Archive for March, 2014

Inspiration Moves Us

Inspiration Moves Us



As a writer, I’m asked many times, “Where does your inspiration come from?” This is a very good question, with many possible answers.


In thinking about the question, it occurs to me there are different kinds of inspiration. We can be inspired by people, places, or things. We can be inspired by events, or acts of any kind, and nature is inspiring in both its simple and complex designs.


Writers, singers, and artists of all mediums claim inspiration for their works. What inspires us is unique to each individual. Inspiration often results in an animating action or reaction. Inspire is a verb; meaning it’s an action word. It causes a person to do, think, act, or believe differently than before the inspiration occurred. It honestly doesn’t matter what inspires a person. The important thing is that the person feels deeply affected by the experience, and for artists, sometimes results in the creation of something new.


For me, inspiration comes in many forms. People can inspire me profoundly. Seeing others tackle their fears and overcoming them, inspires me to examine my own fears and overcome them. Events can inspire me and have a huge impact on how I view myself and the world around me. Watching the news and hearing of acts of altruism and humane behaviours by others makes me want to reach out and help too. Nature is also extremely inspirational for me. I never cease to be inspired when walking along a long sandy beach, through a deep green forest, or watching animals in their habitat. Places of great beauty, architecture, and art inspire me. A sunset or sunrise touches me deeply. I become humbled by the beauty of art and the talent of the artist, and sometimes they inspire me to reach inside myself, and have confidence in whatever small talent I may possess. To honour the things that inspire me, I have chosen to live in area that’s close to the water, is surrounded by tall trees, and I decorate my home with various reminders of things and people I love.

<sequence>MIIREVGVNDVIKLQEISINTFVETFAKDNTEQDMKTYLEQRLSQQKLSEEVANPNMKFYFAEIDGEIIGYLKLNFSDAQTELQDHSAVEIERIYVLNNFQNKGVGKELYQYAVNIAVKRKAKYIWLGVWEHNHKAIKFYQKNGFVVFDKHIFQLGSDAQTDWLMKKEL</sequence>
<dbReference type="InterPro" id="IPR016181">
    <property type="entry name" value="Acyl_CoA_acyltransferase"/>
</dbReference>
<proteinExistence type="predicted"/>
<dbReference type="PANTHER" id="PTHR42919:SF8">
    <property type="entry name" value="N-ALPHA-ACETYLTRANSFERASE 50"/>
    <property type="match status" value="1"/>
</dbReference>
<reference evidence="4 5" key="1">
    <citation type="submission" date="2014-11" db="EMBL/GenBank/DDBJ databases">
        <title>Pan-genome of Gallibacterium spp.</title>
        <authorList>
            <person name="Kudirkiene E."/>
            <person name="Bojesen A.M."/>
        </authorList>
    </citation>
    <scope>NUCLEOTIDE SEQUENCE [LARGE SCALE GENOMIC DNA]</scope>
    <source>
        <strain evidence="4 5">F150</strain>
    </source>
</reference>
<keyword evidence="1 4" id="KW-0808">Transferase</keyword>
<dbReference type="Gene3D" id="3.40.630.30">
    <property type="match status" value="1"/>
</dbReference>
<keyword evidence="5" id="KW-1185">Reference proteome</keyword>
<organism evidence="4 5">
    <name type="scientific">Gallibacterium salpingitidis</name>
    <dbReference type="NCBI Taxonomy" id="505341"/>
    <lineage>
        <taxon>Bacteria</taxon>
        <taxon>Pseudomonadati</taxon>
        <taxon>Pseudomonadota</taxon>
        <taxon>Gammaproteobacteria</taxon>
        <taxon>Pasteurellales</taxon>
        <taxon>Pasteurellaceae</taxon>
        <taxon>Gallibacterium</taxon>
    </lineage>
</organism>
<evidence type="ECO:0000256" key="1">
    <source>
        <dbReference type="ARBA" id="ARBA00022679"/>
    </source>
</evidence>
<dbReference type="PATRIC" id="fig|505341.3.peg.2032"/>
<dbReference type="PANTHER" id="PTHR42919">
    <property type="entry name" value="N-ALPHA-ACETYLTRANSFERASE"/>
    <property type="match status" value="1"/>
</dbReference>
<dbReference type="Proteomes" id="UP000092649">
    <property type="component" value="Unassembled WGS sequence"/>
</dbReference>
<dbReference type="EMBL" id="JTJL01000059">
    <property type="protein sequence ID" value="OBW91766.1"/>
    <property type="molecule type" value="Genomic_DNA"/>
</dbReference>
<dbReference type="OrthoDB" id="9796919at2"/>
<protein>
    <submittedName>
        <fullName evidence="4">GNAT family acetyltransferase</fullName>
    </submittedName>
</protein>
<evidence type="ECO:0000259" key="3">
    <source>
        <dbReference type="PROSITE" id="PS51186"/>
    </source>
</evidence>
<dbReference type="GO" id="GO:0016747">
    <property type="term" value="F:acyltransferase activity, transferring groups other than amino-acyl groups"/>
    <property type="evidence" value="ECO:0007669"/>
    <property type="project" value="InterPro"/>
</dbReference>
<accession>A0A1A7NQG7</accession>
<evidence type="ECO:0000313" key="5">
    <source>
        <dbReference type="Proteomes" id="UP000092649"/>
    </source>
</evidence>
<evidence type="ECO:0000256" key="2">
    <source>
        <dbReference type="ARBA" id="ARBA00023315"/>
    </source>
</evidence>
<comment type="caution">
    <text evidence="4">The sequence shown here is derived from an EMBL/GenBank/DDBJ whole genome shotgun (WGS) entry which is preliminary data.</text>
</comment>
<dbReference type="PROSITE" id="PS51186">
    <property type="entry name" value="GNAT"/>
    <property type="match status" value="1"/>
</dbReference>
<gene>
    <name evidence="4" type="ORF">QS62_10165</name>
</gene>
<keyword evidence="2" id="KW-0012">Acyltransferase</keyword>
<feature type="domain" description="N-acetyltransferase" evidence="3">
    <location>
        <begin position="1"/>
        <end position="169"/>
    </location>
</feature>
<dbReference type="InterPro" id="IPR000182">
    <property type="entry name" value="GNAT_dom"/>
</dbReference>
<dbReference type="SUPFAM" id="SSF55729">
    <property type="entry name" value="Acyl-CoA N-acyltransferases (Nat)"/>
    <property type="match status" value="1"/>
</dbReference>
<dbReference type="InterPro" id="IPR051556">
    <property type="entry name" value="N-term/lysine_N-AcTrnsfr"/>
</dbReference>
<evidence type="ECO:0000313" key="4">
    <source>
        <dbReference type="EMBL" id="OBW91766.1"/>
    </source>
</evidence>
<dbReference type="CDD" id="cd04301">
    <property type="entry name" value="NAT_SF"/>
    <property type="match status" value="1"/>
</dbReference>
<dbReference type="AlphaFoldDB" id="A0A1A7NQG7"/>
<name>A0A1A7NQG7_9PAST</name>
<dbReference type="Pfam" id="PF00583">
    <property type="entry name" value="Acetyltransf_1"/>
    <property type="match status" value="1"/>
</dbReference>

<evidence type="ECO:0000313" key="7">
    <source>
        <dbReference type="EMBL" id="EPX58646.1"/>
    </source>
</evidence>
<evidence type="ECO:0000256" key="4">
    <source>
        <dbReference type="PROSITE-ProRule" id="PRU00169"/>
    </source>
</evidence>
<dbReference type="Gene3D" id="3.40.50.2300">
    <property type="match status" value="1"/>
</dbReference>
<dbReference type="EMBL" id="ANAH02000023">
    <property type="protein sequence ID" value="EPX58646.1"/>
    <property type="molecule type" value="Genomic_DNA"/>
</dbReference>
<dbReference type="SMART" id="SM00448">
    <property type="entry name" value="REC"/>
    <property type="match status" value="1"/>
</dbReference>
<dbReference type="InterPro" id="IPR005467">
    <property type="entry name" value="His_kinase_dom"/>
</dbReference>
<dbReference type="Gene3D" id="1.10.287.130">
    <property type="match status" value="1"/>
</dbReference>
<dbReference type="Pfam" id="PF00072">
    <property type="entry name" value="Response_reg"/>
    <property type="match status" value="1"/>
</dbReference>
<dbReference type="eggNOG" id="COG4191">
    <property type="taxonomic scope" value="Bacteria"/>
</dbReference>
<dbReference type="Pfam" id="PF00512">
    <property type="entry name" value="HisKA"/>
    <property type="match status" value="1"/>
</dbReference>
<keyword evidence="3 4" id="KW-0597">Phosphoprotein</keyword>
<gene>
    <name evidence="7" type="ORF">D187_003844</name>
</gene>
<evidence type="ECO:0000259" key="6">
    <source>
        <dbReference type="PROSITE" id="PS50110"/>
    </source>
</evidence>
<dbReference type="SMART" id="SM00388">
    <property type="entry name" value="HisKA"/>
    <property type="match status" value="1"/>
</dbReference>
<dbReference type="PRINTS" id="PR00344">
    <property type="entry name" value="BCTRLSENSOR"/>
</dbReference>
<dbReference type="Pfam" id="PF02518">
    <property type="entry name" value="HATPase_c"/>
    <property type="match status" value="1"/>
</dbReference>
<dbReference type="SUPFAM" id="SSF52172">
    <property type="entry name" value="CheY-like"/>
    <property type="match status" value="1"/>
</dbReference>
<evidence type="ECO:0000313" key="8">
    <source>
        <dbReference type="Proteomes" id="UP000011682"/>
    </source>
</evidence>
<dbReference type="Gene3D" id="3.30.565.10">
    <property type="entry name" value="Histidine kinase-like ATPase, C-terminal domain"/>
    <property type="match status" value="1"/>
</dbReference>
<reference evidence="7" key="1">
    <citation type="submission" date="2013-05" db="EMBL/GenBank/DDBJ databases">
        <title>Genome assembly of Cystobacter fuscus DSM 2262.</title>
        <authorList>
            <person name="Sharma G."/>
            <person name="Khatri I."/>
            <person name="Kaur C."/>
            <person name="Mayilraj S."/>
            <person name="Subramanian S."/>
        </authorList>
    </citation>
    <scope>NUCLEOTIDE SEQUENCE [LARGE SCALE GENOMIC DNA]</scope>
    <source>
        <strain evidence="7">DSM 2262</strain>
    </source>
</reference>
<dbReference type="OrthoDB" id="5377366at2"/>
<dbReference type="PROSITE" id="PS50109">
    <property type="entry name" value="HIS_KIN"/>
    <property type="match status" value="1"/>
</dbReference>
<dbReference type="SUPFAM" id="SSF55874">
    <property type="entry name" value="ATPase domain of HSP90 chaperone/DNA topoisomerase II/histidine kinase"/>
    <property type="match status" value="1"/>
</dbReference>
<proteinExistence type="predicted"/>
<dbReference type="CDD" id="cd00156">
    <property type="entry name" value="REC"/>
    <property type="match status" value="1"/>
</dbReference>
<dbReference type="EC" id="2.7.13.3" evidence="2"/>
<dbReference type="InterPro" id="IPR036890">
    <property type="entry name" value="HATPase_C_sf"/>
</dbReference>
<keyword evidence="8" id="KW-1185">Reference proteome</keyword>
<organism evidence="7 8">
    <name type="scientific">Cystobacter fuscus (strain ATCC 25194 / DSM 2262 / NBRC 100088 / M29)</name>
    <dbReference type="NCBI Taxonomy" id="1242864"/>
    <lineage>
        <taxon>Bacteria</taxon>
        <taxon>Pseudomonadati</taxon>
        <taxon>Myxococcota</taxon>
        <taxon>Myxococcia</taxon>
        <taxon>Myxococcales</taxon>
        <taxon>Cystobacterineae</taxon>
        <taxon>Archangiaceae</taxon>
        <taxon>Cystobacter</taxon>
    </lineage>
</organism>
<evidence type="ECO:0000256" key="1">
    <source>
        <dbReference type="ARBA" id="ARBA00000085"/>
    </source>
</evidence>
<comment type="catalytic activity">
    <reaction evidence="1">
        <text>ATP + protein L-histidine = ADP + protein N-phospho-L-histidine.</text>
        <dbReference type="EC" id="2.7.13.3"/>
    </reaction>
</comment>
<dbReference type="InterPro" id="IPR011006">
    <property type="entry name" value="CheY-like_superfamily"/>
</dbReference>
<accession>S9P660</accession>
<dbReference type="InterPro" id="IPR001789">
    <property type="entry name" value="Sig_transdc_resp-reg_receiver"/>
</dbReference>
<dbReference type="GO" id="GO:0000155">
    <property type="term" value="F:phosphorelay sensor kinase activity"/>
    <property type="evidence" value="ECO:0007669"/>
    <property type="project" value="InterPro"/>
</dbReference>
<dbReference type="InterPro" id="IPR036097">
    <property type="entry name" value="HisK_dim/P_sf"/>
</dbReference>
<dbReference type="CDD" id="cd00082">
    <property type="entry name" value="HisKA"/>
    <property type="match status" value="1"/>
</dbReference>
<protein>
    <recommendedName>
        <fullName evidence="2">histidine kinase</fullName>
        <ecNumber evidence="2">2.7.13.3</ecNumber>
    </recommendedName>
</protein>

WritingWhen I write a story, I draw on everything that inspires me. I pull from the depths of my own experiences when I write my characters, places and events, even if the story has a fantastical element to it, or is set centuries in a past I could never know. At any time I might be inspired by something and think what a great story that would make. Ultimately, I am intrigued and inspired by the human condition and the world we inhabit.


Even when researching a story for characters, places, and events, I become inspired by the facts I read. I am fascinated by regular people who accomplish great feats. I readily admit to being in love with the life altering forces of love. I’ve begun to realize we all have the power to make significant changes to our lives, the lives of others, and the world in which we live. I guess that’s why I allow my characters to follow their dreams, and act in ways which cause them to question and grow. I encourage failure as a means to discover the successes, and in order to appreciate those successes.


Recently I was speaking with a woman who commented “Well, all we can do is try to survive.” That comment upset me and caused me to immediately reply, “Not really. We also need to dream and strive to achieve something better.”


Now, this woman had grown up extremely poor, and was born in a country that didn’t offer much in the way of education or opportunity, so she’d learned to keep her head down and survive. That’s an important lesson when in crisis. But she also left that country, married, had a child, and kept striving to improve her family’s financial circumstances. Even though she didn’t give her actions credit, something must have inspired her to accomplish each of those things. Otherwise, she’d have stayed where she was and kept plodding along.


When I listen to people like Tony Robbins, Oprah Winfrey, or anyone for that matter, who encourages change and the belief that we are all capable of acting on our inspirations, I am inspired. I begin to look forward to the challenges of walking my own road, and finding who I’m supposed to be. I love hearing it when others talk of finding that same burning desire; the desire to do more than survive.


Writing is a notoriously difficult road to walk. It can often feel lonely. The writer sometimes feels misunderstood by family and friends. The path to becoming published is far from easy, no matter whether the writer decides to work with traditional publishers, or opts to self-publish. It’s damned hard work. It takes a very long time, and there isn’t always a gold star at the end of the day. But when inspiration strikes, the writer, as with any artist, is compelled to share it with others. Why? Who knows? I certainly don’t claim to have the answers. I just know that, for me, it feels right. It feels the most like “me” than anything else I do with my waking hours.


What I know, is that someday I hope to inspire others to follow their own dreams and succeed at whatever it is they feel is their purpose in life. I don’t care if it’s walking on the moon, being the best teacher they can be, or dedicating their life to their family. It doesn’t matter. We are all driven by needs that are separate and apart from money and “surviving”. It gets mixed up in our childhood experiences, in our own perceptions of the world, and who we believe we are. Life isn’t easy. It’s not supposed to be. But it constantly ebbs and flows with new experiences, new opportunities, and new tomorrows.